Tuesday, April 05, 2011
FAA Inspections of 737s: Who? What? When? Where? Why?
Let's just say I'm skeptical about the seriousness of this "emergency directive" coming today from the Federal Aviation Administration that supposedly will require intense inspections of about 80 Boeing 737s in the U.S.
I seem to be the only reporter in the country who's asking the basic Five W questions -- Who? What? When? Where? Why? Not that that makes me such a hotshot, because frankly I haven't managed to get answers yet.
The FAA Web site is still highlighting yesterday's announcement that this "emergency directive" is coming today, but with no sign of said emergency directive as of early afternoon today. And here is what I saw a minute ago when I clicked onto the FAA's "airworthiness directives" (ADs) link: "The ADs site is temporarily down for maintenance."
Here are some basic questions that need answers:
Who among the airlines will need to do something to comply with this FAA directive? What specifically will need to be done? When will this need to be done? Where will it occur? And, why now?
Southwest flies most of the older-model 737s that evidently are covered in the directive. Southwest says it's already in full compliance with the directive, thanks to the inspection procedures that followed its grounding of 79 Boeing 737-300s over the weekend after a 5-foot hole ripped open on one on a flight at 35,000 feet over Arizona.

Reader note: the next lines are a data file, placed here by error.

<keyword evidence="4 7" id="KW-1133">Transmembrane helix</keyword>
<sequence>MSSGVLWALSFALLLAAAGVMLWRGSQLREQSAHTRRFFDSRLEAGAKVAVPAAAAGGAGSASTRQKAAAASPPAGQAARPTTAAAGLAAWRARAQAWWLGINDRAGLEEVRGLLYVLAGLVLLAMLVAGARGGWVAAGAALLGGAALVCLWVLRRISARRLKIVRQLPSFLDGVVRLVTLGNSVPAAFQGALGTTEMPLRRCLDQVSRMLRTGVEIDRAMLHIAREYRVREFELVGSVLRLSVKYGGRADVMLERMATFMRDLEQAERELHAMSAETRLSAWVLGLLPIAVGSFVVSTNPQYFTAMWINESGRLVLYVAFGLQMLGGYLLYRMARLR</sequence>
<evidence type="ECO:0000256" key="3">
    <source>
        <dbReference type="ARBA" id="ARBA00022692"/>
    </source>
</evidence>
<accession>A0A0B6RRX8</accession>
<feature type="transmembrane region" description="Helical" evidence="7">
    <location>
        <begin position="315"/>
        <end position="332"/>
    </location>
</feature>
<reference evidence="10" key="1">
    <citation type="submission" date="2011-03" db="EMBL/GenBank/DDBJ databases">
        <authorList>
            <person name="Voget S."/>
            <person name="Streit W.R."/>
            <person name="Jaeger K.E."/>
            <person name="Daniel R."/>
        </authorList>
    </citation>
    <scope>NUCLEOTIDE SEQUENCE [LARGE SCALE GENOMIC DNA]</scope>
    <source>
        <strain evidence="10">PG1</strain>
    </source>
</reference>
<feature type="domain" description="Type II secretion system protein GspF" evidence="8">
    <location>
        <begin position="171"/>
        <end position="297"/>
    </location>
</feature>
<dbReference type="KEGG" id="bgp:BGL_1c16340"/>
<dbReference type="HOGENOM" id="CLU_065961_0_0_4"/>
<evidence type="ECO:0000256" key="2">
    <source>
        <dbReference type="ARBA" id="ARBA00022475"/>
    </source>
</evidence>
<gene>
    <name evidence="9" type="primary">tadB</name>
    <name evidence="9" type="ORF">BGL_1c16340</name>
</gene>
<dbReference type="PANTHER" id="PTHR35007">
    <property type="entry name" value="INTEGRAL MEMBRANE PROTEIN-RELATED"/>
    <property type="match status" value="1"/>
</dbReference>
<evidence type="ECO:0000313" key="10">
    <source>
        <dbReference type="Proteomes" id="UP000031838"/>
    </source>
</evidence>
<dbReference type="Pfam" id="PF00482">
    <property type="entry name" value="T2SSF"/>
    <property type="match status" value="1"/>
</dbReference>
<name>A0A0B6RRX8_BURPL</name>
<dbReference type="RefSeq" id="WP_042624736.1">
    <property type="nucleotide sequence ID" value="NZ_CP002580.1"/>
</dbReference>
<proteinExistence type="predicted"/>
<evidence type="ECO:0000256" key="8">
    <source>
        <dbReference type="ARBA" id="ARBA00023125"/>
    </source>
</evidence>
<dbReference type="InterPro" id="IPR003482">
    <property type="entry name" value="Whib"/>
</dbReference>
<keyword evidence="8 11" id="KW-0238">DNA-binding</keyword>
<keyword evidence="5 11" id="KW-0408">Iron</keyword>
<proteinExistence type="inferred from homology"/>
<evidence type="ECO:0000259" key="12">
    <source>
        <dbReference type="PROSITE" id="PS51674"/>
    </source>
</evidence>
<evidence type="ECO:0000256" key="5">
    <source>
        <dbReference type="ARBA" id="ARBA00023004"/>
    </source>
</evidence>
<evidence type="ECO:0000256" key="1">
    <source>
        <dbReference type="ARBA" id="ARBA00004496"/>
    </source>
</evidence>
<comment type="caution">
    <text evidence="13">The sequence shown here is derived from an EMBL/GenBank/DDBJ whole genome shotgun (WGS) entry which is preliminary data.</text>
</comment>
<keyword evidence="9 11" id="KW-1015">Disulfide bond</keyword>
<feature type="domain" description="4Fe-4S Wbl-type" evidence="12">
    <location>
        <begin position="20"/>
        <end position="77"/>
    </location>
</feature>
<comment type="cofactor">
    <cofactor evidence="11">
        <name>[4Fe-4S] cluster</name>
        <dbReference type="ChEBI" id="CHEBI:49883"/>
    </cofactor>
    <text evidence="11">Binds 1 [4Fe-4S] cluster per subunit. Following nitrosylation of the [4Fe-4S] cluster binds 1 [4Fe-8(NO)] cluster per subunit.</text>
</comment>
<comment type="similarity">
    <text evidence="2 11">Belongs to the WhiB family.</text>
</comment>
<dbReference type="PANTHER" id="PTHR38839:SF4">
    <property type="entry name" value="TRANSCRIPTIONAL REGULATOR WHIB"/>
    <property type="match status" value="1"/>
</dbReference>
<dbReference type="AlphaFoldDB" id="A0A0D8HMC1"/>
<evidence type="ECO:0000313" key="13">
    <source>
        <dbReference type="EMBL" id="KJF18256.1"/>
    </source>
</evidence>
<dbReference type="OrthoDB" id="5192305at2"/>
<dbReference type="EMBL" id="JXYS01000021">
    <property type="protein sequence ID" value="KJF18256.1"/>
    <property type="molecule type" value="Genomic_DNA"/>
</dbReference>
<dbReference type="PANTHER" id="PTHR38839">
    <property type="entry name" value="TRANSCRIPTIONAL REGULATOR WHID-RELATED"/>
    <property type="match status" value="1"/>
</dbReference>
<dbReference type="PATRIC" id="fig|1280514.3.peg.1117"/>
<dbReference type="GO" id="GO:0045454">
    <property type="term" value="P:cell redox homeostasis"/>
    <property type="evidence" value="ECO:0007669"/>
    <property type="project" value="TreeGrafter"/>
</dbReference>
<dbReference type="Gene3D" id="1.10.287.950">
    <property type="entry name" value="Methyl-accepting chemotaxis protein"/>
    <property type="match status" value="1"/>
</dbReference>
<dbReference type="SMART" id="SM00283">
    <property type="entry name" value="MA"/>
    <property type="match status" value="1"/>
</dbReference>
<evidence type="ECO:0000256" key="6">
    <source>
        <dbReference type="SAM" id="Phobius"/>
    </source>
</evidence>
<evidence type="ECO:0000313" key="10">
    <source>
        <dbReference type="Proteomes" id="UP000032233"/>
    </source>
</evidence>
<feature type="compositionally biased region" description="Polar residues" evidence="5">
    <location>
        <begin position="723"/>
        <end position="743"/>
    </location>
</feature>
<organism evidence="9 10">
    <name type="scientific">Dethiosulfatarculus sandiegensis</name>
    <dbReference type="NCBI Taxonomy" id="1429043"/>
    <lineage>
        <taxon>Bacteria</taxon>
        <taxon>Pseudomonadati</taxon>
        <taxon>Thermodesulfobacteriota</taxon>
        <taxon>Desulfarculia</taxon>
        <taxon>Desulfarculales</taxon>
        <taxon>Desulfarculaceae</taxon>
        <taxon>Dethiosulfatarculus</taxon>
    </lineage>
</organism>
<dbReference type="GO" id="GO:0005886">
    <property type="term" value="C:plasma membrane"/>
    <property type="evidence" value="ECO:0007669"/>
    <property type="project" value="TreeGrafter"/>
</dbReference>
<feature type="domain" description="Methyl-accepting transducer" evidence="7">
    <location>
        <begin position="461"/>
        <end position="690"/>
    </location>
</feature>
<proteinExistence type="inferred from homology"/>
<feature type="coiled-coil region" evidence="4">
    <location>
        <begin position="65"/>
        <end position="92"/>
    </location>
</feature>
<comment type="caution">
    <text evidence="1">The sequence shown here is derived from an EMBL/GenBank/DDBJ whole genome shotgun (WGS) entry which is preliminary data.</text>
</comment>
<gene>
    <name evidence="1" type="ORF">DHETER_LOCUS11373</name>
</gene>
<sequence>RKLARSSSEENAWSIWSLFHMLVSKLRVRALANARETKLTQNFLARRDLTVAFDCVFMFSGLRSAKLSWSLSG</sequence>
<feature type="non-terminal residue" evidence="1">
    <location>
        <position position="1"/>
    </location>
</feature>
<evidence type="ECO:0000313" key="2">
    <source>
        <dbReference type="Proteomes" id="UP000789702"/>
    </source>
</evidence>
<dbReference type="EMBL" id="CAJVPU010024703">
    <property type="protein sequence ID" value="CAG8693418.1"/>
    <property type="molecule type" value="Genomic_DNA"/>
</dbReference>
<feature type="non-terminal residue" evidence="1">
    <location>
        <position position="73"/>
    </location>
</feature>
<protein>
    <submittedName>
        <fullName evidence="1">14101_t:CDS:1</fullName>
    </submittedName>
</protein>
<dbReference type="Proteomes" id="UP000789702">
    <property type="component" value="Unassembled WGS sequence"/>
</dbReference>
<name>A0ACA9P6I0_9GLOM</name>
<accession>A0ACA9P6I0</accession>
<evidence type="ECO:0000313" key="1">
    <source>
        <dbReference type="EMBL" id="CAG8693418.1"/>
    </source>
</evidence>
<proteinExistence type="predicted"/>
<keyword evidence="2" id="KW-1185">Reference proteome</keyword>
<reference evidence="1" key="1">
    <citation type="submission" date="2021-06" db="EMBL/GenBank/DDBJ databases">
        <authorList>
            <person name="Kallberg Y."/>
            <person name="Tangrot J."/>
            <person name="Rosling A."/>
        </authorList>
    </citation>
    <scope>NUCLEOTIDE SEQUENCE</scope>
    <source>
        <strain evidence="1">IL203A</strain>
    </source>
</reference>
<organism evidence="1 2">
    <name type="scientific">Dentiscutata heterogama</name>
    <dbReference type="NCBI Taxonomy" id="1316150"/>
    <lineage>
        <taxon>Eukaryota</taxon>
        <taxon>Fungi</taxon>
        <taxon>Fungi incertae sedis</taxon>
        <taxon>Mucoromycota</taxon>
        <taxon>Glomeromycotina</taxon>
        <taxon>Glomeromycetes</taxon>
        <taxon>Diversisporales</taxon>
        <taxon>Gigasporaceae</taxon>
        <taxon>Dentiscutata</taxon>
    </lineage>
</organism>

If that is the case, and no one has given me any reason so far to doubt it, then what exactly is the purpose of this FAA directive, which the FAA has said will cover three models of older, high-turnover 737s -- mostly in the 300 series, but including 400s and 500s? And if it's an emergency, why the confusion and foot-dragging over the basic details of how air travel might be affected by the government's ordering intensive inspections of a large number of 737s? Wouldn't that require the grounding of those airplanes?
But if, as Southwest seems to be saying, the directive is actually moot on arrival, why does the FAA announcement about the forthcoming emergency directive say [italics mine] that it "will require operators of specific early Boeing 737 models to conduct initial and repetitive electromagnetic inspections for fatigue damage?"
Here's the strange FAA press release, sent out yesterday, announcing the forthcoming release, today, of this baffling "emergency directive."
It's afternoon in Washington, and so far the emergency seems to be rumored more than defined, which is never, ever a good thing in emergency procedures.